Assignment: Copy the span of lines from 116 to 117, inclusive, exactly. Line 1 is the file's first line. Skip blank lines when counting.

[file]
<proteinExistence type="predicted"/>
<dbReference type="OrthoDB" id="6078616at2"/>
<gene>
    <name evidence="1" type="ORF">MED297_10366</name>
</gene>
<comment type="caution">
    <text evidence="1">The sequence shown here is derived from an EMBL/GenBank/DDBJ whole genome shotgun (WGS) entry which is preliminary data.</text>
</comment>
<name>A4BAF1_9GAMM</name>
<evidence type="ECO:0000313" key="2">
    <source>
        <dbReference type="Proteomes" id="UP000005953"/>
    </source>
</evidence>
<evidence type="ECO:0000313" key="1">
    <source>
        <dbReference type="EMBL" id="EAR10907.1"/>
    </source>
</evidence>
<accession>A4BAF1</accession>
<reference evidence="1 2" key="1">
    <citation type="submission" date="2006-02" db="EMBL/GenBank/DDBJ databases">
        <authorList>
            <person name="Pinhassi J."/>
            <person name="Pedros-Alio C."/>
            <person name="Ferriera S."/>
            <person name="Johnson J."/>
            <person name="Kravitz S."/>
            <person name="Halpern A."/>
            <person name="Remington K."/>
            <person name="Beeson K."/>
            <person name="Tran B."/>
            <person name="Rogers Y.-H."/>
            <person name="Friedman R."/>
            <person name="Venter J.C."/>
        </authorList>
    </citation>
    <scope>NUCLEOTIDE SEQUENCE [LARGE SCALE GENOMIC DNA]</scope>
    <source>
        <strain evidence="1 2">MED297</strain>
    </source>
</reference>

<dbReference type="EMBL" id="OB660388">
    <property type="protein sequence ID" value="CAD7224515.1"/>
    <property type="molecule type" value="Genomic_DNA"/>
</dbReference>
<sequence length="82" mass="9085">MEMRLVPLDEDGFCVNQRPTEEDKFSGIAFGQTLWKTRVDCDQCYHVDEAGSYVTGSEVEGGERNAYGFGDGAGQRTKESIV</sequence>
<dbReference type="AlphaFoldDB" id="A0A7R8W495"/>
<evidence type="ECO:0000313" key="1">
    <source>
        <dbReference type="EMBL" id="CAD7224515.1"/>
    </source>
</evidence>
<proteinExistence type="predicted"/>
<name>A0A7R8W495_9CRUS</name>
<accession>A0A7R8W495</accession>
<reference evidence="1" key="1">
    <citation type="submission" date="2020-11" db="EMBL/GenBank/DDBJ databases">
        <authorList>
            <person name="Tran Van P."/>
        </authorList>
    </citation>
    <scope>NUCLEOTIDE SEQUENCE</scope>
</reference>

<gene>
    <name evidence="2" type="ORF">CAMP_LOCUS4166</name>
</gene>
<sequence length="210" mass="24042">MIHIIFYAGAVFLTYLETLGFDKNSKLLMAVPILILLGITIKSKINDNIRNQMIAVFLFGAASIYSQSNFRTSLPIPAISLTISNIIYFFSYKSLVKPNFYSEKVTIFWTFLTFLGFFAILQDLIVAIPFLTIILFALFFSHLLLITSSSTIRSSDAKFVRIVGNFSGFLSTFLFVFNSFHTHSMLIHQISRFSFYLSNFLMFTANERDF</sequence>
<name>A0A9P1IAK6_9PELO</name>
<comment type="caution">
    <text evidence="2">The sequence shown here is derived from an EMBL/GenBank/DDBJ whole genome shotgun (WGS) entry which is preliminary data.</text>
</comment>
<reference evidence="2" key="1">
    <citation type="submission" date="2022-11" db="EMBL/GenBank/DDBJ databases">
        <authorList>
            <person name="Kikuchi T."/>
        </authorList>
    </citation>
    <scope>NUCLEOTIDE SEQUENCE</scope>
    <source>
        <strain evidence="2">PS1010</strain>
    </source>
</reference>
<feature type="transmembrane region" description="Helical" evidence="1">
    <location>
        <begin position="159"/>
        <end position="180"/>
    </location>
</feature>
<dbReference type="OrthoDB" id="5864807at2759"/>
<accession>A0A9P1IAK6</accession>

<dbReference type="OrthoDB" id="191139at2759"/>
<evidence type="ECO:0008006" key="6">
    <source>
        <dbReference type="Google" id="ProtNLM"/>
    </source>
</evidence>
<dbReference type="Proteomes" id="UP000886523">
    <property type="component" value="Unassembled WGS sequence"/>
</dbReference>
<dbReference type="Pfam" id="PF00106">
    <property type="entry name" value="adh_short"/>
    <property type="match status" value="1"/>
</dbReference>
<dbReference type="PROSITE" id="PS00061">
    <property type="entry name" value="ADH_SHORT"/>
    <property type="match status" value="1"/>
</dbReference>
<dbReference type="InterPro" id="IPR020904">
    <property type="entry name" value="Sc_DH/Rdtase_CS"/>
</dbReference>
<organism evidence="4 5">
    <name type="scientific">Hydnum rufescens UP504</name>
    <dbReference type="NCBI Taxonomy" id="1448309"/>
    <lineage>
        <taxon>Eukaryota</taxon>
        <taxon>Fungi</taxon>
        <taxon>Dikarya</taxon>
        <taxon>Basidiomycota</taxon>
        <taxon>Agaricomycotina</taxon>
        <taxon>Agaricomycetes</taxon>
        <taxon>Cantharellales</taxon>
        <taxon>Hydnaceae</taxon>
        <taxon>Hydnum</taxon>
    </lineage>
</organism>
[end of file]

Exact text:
        <taxon>Eukaryota</taxon>
        <taxon>Fungi</taxon>